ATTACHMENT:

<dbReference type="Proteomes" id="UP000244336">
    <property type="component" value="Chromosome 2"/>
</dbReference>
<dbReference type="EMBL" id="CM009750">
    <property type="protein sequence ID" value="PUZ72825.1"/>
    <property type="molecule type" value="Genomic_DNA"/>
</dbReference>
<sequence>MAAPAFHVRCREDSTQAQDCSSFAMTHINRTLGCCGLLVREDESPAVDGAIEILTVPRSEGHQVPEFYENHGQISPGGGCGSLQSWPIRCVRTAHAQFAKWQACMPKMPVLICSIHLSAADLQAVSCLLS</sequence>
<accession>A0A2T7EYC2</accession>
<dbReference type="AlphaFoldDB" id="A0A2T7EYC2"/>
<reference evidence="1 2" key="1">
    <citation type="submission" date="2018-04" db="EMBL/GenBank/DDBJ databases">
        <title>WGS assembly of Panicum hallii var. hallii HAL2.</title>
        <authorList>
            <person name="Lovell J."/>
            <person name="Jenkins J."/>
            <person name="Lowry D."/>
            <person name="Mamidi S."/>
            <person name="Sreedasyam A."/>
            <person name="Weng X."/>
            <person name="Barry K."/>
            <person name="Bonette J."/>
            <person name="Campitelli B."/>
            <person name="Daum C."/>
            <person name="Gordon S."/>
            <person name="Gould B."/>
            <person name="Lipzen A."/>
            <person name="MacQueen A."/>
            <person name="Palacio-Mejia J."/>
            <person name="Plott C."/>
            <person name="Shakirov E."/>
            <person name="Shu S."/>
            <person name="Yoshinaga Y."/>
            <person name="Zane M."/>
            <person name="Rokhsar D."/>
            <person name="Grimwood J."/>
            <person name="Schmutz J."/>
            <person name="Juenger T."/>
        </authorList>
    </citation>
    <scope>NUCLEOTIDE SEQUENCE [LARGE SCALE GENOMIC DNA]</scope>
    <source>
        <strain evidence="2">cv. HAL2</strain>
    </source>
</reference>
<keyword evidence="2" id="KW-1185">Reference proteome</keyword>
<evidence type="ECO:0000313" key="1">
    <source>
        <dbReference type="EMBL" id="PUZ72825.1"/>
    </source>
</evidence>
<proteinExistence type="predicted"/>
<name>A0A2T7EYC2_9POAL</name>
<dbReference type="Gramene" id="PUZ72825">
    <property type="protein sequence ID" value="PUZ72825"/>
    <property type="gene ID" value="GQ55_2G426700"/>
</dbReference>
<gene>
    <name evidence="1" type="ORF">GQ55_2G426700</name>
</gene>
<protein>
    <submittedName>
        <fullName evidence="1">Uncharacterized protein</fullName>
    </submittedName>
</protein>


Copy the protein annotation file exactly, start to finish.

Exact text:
<dbReference type="Proteomes" id="UP000244336">
    <property type="component" value="Chromosome 2"/>
</dbReference>
<dbReference type="EMBL" id="CM009750">
    <property type="protein sequence ID" value="PUZ72825.1"/>
    <property type="molecule type" value="Genomic_DNA"/>
</dbReference>
<sequence>MAAPAFHVRCREDSTQAQDCSSFAMTHINRTLGCCGLLVREDESPAVDGAIEILTVPRSEGHQVPEFYENHGQISPGGGCGSLQSWPIRCVRTAHAQFAKWQACMPKMPVLICSIHLSAADLQAVSCLLS</sequence>
<accession>A0A2T7EYC2</accession>
<dbReference type="AlphaFoldDB" id="A0A2T7EYC2"/>
<reference evidence="1 2" key="1">
    <citation type="submission" date="2018-04" db="EMBL/GenBank/DDBJ databases">
        <title>WGS assembly of Panicum hallii var. hallii HAL2.</title>
        <authorList>
            <person name="Lovell J."/>
            <person name="Jenkins J."/>
            <person name="Lowry D."/>
            <person name="Mamidi S."/>
            <person name="Sreedasyam A."/>
            <person name="Weng X."/>
            <person name="Barry K."/>
            <person name="Bonette J."/>
            <person name="Campitelli B."/>
            <person name="Daum C."/>
            <person name="Gordon S."/>
            <person name="Gould B."/>
            <person name="Lipzen A."/>
            <person name="MacQueen A."/>
            <person name="Palacio-Mejia J."/>
            <person name="Plott C."/>
            <person name="Shakirov E."/>
            <person name="Shu S."/>
            <person name="Yoshinaga Y."/>
            <person name="Zane M."/>
            <person name="Rokhsar D."/>
            <person name="Grimwood J."/>
            <person name="Schmutz J."/>
            <person name="Juenger T."/>
        </authorList>
    </citation>
    <scope>NUCLEOTIDE SEQUENCE [LARGE SCALE GENOMIC DNA]</scope>
    <source>
        <strain evidence="2">cv. HAL2</strain>
    </source>
</reference>
<keyword evidence="2" id="KW-1185">Reference proteome</keyword>
<evidence type="ECO:0000313" key="1">
    <source>
        <dbReference type="EMBL" id="PUZ72825.1"/>
    </source>
</evidence>
<proteinExistence type="predicted"/>
<name>A0A2T7EYC2_9POAL</name>
<dbReference type="Gramene" id="PUZ72825">
    <property type="protein sequence ID" value="PUZ72825"/>
    <property type="gene ID" value="GQ55_2G426700"/>
</dbReference>
<gene>
    <name evidence="1" type="ORF">GQ55_2G426700</name>
</gene>
<protein>
    <submittedName>
        <fullName evidence="1">Uncharacterized protein</fullName>
    </submittedName>
</protein>